#7 posted 02-06-2017 05:52 PM

For turnings that will not see wear, I use a mix linseed or tung oil, and dentured alcoho and shellac. It is quick, but it is as durable as it is easy.l

View birdsmouth's profile

birdsmouth

10 posts in 2285 days


#8 posted 02-06-2017 05:53 PM

Kirk650,

I have also read that milk paint is tough stuff. I know it’s very hard to remove once it is applied to wood!!

Do you have any thoughts on a low/no voc wax I could use over the milk paint? Have you ever heard of using tung oil in a homemade paste wax recipe? I have been scouring the internet about that last question, and I just can’t seem to land anywhere. I think I am going to call Hope’s and see what they have to say about it.

View birdsmouth's profile

birdsmouth

10 posts in 2285 days


#9 posted 02-06-2017 05:54 PM

Kelly,

Can you tell me more about that process? When you use tung oil, do you wait for it to cure before you apply your shellac?

View Fred Hargis's profile

Fred Hargis

6558 posts in 3407 days


#10 posted 02-06-2017 05:58 PM

Kenny, I’m not a chemist (or ChE) but as I understand it, DNA is not considered a VOC….shellac should meet his requirements.

-- Our village hasn't lost it's idiot, he was elected to congress.

View birdsmouth's profile

birdsmouth

10 posts in 2285 days


#11 posted 02-06-2017 06:12 PM

I just called Rust Oleum customer service, and they told me that their Bullseye Shellac is non-toxic and hypoallergenic when cured which takes about a day and a half. The rep told me to give it 3 days to be sure.

Now all I have to figure out is this paste wax question…I called The Hope Company regarding Hope’s Tung Oil, and no one could answer my question which seems kinda weird.

I imagine just plain beeswax would be extremely difficult to apply, thus the oil content in the diy recipes I have seen.

View Kirk650's profile

Kirk650

680 posts in 1662 days


#12 posted 02-06-2017 06:30 PM

Birdsmouth, once the paint or varnish or wax dries and cures, there should be no more VOC’s. And are there any VOC’s in milk paint anyway. It’s water based. I need to google that up. And I think you said the customer wants a paste wax on the toy box. If that’s what he wants, why are you so concerned about what wax to use? Just use plain old Johnson paste wax. I have an assortment of waxes, but that’s the one I use most. Goes on easy, not tough to shine up when dry, and it doesn’t streak much.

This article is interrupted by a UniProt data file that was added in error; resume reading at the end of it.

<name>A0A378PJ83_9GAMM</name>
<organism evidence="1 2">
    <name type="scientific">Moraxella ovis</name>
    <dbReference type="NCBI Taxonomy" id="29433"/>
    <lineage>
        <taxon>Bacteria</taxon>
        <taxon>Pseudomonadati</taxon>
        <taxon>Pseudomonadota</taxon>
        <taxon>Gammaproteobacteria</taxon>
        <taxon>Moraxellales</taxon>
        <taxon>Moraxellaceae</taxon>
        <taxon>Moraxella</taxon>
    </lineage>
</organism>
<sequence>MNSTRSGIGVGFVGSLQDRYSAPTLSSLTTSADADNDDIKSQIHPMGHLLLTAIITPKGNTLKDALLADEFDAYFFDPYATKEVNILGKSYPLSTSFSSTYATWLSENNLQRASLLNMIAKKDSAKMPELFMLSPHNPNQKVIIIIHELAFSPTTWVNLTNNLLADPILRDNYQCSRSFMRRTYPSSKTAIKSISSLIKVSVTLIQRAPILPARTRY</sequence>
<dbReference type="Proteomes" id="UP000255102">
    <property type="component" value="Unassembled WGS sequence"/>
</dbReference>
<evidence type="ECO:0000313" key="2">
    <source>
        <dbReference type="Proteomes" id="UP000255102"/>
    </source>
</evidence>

View birdsmouth's profile

birdsmouth

10 posts in 2285 days


#13 posted 02-06-2017 06:38 PM

Kirk650,

Yep, milk paint has zero voc’s. I want to finish the outside and inside of this box and it seems to me that if I use a wax like Johnson’s, especially on the inside of the box, there will be a lingering solvent smell which is something the recipient definitely can’t have.

View Kirk650's profile

Kirk650

680 posts in 1662 days


#14 posted 02-06-2017 09:00 PM

Melt beeswax into warm Walnut oil. Without going out to the workshop to sniff the Walnut oil, I don’t remember it having an odor. Beeswax has a slight and very pleasant odor. That may be as close as you get to odorless.

View ArtMann's profile

ArtMann

1483 posts in 1730 days


#15 posted 02-07-2017 04:23 AM

Sounds to me like you have agreed to use a finish schedule that has so many limitations it may be unworkable. You have quite a science project ahead of you trying to develop a new and untried finishing process. I would advise against experimenting with the actual project. You need to prove the process on scrap material.

showing 1 through 15 of 20 replies

Have your say...

You must be signed in to reply.

DISCLAIMER: Any posts on LJ are posted by individuals acting in their own right and do not necessarily reflect the views of LJ. LJ will not be held liable for the actions of any user.

Latest Projects | Latest Blog Entries | Latest Forum Topics

HomeRefurbers.com